In one of my blogs last summer, I lamented that the American cultural landscape is too homogeneous and cities and towns are eerily similar to each other.   That statement simply does not apply to New Orleans.  New Orleans is certainly not a place you could confuse with any other.  It is an assertive... no, aggressive city that assaults your senses all at once.  I found it simultaneously exhausting and exhilarating.  New Orleans is an ever changing kaleidoscope of bright lights, shiny beads, masks, nearly naked women, loud music, bars, jazz, voodoo, the delicious aromas of Cajun cooking  mixed with the reek of vomit and urine.

 Talk about sensory overload. 

 New Orleans is a little rough.  It is more than a little seedy.  But, it is unapologetically its own place.  It is what it is.  Take it or leave it.  I have to admire a city like that.

It strikes me as ironic that the message of service and selflessness emerged in this particular city.  On the one hand, “the storm” forced everyone to reexamine their values and priorities.  On the other hand, the Big Easy relies on self-indulgent tourists and deals in excess and debauchery.  I guess there is a time and a place for everything.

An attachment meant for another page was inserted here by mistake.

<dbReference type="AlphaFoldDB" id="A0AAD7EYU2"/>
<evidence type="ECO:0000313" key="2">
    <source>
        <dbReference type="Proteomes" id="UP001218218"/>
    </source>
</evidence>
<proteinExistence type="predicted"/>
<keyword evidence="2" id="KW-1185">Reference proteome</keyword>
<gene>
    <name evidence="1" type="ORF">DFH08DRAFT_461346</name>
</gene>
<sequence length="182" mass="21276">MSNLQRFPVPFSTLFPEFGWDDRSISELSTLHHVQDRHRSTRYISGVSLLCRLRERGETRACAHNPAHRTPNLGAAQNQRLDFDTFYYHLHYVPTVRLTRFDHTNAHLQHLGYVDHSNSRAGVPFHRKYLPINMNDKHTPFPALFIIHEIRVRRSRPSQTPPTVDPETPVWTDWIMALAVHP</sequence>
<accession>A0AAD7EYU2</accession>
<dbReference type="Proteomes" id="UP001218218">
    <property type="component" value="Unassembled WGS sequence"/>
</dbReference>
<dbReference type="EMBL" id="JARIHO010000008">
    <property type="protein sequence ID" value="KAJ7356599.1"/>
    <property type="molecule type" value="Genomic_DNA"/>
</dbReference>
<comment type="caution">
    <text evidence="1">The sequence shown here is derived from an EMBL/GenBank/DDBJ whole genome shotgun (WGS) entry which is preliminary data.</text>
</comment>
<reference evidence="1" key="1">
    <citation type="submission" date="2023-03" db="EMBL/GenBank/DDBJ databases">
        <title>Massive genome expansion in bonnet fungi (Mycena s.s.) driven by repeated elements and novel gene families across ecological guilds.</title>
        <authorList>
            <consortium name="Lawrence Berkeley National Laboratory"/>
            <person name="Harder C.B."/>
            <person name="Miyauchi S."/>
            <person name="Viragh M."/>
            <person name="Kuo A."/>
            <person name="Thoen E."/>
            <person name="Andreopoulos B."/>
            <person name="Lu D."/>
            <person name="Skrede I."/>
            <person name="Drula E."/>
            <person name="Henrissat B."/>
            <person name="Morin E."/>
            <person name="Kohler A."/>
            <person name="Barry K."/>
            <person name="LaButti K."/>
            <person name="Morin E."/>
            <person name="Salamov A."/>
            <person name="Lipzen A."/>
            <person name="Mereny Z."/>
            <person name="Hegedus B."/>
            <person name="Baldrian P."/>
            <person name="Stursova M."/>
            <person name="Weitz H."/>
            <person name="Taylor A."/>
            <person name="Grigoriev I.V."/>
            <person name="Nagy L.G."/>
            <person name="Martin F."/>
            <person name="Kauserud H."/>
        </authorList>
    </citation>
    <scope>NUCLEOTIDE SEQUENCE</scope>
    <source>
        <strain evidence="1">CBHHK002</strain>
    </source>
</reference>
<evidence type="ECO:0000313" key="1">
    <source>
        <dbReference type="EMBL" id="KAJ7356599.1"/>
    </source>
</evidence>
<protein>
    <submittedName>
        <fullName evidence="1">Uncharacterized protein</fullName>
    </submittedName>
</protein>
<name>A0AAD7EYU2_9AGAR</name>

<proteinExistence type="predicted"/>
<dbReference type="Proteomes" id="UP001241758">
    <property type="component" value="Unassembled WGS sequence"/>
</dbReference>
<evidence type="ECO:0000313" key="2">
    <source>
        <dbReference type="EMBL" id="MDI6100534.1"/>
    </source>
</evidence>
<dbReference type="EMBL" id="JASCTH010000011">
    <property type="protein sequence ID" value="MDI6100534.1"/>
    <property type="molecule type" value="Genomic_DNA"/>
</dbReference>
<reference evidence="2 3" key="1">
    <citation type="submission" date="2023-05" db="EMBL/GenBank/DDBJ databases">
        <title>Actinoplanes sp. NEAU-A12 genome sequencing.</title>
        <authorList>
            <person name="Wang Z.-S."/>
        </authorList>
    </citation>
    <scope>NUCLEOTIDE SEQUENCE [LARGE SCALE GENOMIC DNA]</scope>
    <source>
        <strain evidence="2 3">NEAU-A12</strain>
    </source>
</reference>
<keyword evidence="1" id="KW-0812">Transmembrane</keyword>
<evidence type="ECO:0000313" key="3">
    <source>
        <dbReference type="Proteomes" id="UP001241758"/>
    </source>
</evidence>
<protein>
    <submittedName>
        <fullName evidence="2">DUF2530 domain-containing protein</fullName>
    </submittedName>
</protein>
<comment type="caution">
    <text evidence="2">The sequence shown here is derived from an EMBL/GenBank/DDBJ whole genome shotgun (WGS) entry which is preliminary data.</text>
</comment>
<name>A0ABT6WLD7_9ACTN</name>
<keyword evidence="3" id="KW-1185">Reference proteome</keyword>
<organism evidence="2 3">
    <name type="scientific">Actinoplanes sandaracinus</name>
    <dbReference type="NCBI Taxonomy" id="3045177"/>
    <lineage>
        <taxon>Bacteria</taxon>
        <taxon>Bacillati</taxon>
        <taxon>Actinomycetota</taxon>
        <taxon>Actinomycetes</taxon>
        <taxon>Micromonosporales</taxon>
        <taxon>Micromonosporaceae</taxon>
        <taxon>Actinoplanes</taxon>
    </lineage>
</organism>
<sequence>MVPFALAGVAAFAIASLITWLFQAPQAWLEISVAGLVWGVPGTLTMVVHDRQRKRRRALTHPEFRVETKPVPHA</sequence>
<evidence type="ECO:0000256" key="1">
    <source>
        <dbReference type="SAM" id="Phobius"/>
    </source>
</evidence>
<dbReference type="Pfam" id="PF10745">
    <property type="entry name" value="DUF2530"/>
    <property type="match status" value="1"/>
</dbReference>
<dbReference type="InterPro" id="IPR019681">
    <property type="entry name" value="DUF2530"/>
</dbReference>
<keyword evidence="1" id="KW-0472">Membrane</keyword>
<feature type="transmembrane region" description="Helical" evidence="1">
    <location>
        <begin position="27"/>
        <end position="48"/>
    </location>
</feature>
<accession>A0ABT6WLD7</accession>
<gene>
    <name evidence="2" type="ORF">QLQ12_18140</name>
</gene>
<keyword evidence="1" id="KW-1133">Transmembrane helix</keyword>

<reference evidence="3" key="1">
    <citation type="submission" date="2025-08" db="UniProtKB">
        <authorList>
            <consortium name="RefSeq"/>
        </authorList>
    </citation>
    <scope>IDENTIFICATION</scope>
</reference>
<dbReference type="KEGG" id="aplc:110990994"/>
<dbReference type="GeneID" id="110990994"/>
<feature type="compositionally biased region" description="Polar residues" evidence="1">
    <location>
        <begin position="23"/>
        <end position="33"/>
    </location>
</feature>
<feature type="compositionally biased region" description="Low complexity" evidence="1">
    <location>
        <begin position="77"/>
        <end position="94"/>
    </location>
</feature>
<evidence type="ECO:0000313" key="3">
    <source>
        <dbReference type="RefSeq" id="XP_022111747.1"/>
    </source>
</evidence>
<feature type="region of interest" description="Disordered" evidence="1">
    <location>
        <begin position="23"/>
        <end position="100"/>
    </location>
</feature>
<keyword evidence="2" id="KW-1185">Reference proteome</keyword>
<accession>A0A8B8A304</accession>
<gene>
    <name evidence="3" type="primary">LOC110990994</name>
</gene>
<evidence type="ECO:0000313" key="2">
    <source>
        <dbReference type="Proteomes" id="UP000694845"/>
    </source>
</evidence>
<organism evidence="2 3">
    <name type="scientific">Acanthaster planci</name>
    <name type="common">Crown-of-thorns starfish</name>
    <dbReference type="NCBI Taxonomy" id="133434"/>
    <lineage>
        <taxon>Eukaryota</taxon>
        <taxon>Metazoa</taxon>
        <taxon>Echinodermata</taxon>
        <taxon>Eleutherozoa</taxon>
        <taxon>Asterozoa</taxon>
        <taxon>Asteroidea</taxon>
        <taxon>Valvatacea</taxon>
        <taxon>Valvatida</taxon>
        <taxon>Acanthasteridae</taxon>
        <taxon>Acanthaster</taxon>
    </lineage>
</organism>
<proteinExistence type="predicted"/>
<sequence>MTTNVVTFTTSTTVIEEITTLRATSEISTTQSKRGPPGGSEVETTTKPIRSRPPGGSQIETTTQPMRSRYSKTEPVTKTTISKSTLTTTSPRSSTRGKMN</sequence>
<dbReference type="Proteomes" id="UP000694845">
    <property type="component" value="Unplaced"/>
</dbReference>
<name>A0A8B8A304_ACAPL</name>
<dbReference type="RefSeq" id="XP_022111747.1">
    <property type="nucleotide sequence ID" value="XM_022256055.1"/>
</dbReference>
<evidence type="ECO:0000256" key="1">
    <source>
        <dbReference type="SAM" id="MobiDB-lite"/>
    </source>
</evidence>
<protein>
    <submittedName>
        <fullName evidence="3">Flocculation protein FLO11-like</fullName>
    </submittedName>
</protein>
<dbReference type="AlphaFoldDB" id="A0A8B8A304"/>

Except squandering an opportunity for sunrise photographs on the Mississippi.  I am still mad about that.
And just for Nancy- SHINY THINGS!

Today I am grateful for those leaders who genuinely lead for the common good.  I wish that there were more of them in our cultural and political arenas.

1 comment:

  1. awww ... thanks for the shiny things!

    I just checked in to see if you'd done your Sunday post and got a lovely surprise. Delightful post!